Winner of the 2017 WISE World Award
When Asel took her daughter to be vaccinated two days after her birth, she noticed the doctor take the vaccine from the fridge. She asked – shouldn’t it be warmed and the doctor said no, it will spoil.
She then started to research what happens to vaccines in countries where electricity and infrastructure are difficult. Seven million people die every year from vaccine preventable diseases – three million are children under five. Three diseases have been eliminated (or nearly) – smallpox, rinderpest and polio and all three have vaccines that are stable at room temperature.
Asel has a PhD in Mineral Physics from Cambridge and decided to apply her knowledge of silica-based structures to vaccines – she has now developed a protective coating for vaccines that makes them stable at room temperature.
Asel grew up in Kyrgyzstan and was actively discouraged from science. When she said she wanted to do a PhD in the UK she was laughed at by her peers. But she has succeeded against the odds and is now poised to help save millions of children’s lives.
Asel Sartbaeva, Royal Society Research Fellow and Lecturer, University of Bath. Asel has written more than 30 peer-reviewed scientific papers and book chapters and contributed as an invited, keynote or plenary speaker to more than 40 International conferences, and has organised three International Scientific conferences.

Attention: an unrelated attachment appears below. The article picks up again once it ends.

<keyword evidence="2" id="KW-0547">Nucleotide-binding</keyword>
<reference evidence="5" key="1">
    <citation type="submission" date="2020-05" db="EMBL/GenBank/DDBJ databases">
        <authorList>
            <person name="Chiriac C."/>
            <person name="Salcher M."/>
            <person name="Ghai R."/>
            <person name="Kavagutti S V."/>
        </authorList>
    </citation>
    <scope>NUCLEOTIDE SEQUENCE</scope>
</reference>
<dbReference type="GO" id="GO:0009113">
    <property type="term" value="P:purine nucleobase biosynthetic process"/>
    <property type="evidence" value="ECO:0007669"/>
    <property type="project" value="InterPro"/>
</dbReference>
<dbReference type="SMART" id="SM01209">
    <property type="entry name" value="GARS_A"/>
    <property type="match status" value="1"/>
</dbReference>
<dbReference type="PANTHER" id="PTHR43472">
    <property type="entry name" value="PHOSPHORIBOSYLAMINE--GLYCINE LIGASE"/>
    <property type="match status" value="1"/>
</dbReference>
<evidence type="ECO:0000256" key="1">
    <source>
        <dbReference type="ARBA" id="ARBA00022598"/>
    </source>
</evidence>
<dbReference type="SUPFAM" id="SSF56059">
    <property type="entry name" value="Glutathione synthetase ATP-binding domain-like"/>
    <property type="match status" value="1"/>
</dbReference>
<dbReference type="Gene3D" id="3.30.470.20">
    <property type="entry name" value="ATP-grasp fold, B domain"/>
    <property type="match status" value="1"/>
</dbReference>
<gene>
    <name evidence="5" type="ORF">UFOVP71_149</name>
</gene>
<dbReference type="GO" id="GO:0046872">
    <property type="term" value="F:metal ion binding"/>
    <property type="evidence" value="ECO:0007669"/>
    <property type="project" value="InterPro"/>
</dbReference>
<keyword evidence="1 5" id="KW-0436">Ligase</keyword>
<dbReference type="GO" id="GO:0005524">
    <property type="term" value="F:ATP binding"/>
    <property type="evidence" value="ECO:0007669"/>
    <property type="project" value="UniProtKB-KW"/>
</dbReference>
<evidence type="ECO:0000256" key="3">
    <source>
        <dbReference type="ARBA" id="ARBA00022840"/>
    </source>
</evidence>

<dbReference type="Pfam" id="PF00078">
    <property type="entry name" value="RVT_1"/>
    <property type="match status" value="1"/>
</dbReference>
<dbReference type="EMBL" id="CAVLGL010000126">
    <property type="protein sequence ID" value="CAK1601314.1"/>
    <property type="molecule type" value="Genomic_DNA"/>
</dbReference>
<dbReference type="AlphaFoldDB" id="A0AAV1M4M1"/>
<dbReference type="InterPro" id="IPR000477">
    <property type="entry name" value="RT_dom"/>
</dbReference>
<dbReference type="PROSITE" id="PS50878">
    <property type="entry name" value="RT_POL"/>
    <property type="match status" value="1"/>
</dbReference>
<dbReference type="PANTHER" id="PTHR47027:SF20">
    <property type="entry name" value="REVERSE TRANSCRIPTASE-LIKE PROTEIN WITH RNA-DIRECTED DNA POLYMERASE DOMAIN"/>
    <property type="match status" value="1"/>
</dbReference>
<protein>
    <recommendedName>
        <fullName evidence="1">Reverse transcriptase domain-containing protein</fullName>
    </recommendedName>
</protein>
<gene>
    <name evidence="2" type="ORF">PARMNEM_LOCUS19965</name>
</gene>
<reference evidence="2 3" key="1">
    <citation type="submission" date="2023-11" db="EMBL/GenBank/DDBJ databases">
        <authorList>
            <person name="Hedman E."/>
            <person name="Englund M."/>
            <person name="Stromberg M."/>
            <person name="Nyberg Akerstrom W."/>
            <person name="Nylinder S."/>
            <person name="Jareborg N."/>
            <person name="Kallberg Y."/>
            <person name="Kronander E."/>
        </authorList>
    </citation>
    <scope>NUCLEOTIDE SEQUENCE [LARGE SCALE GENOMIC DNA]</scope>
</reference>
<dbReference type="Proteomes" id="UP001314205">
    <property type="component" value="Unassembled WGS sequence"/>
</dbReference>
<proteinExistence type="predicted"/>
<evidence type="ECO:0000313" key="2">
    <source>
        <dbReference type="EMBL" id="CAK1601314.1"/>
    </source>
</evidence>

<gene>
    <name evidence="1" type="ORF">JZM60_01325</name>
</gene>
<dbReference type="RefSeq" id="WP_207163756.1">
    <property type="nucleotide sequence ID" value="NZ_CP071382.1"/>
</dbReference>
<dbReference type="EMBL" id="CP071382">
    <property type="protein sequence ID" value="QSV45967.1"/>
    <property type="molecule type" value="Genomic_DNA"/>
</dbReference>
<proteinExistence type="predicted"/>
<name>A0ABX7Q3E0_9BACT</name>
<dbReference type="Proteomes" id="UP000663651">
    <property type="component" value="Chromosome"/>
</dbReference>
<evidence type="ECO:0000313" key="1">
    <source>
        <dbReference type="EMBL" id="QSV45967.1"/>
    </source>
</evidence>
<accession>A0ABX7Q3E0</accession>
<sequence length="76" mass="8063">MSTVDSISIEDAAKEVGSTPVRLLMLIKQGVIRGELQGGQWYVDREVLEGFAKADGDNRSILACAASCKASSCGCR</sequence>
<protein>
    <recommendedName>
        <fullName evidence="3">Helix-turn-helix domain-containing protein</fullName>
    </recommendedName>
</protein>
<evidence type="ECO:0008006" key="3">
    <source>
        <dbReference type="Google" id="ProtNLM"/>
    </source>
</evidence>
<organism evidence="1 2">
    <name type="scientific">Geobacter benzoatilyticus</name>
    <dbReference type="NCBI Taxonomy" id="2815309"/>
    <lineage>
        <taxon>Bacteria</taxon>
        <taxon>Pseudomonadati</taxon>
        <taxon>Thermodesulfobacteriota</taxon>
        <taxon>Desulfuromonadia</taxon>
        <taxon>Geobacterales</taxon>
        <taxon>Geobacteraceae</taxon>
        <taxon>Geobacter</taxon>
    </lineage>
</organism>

She received a MSc degree at the Kyrgyz-Russian Slavic University in 1999, and MPhil and PhD degrees at the University of Cambridge in 2002 and 2005.
Asel has worked as a Postdoctoral Researcher at the Department of Physics at Arizona State University from 2005 till 2007. In 2007, was awarded a Samuel and Violet Glasstone Fellowship, and moved to the Department of Chemistry at the University of Oxford.
She was awarded a Royal Society University Research Fellowship in 2010, which began in January 2011 on returning from maternity leave. In 2012, Asel moved to the University of Bath to start her own research group and now has an active group with a PostDoc, 4 PhD and 4 Masters students working on projects related to design of novel porous materials and thermal stability of biopharmaceuticals.
She has two daughters, seven-year old Melinda and one-year old Evelyn. Her husband, Dr. Stephen Wells, is a scientist too.
She was one of only two invited keynote speakers from UK at GoogleX’s 2013 Solve for <X> conference. Her project <thermal stability of vaccines> was one of 18 projects discussed and highlighted at the conference. In 2015, Asel was nominated to be one of the 175 Faces of Chemistry by the Royal Society of Chemistry, and a Women of Achievement by UN Beijing Platform for Action by UNIFEM. In 2016, Innovate UK awarded us “Biggest Game Changing Technology” for my project on vaccine stability without refrigeration.